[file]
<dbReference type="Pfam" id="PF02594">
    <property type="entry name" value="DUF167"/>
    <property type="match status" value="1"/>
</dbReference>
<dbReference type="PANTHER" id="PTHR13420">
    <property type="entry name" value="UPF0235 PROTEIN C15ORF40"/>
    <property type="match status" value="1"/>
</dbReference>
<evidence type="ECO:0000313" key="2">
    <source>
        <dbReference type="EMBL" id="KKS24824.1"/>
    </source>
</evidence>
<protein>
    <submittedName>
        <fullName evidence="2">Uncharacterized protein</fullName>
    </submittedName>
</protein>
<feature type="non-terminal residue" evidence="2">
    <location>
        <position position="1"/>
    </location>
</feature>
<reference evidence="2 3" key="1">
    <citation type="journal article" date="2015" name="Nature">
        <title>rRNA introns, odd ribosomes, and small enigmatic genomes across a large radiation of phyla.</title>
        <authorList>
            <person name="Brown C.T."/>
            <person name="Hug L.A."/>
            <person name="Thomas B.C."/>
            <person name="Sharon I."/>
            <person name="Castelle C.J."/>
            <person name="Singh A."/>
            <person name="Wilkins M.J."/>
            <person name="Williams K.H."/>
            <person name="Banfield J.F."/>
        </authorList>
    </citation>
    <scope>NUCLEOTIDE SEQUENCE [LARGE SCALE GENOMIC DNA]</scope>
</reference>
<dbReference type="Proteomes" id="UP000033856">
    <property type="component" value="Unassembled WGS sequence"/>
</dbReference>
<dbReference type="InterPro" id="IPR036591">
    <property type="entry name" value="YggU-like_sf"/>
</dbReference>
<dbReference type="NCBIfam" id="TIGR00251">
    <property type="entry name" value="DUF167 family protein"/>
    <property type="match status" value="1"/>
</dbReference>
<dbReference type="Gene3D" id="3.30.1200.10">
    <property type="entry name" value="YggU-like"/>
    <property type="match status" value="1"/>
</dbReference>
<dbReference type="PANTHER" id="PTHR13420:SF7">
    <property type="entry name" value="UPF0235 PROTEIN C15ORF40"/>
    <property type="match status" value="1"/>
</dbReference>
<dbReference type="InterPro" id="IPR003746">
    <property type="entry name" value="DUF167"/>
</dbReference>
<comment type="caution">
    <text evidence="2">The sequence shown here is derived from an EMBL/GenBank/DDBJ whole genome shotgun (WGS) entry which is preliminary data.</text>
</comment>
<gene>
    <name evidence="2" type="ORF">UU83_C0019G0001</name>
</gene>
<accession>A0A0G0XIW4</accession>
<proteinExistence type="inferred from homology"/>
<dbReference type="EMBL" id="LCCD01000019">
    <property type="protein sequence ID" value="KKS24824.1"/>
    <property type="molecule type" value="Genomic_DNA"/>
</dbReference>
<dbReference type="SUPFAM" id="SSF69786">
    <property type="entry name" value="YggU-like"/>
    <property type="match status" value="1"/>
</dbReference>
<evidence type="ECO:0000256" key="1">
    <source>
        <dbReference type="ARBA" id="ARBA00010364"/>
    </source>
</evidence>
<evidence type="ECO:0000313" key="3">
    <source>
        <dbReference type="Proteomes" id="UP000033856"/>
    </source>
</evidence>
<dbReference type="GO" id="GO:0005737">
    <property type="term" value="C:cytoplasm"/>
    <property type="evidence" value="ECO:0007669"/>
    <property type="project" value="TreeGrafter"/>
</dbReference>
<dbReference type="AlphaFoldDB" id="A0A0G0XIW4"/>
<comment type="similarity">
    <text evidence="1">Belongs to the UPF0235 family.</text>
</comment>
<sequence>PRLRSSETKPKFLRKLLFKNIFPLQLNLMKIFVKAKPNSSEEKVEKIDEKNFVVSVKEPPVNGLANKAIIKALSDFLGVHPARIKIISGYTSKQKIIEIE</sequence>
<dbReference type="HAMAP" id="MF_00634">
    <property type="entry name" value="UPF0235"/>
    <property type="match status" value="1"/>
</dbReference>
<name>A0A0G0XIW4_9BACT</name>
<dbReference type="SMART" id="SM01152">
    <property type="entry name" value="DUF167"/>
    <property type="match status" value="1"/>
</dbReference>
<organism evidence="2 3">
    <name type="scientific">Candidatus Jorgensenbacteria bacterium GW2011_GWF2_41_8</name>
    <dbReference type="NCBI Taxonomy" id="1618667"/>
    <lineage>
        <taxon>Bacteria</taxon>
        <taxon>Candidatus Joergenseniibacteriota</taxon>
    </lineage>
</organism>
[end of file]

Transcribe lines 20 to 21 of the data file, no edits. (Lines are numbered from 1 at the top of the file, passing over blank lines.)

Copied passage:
    <location>
        <position position="1"/>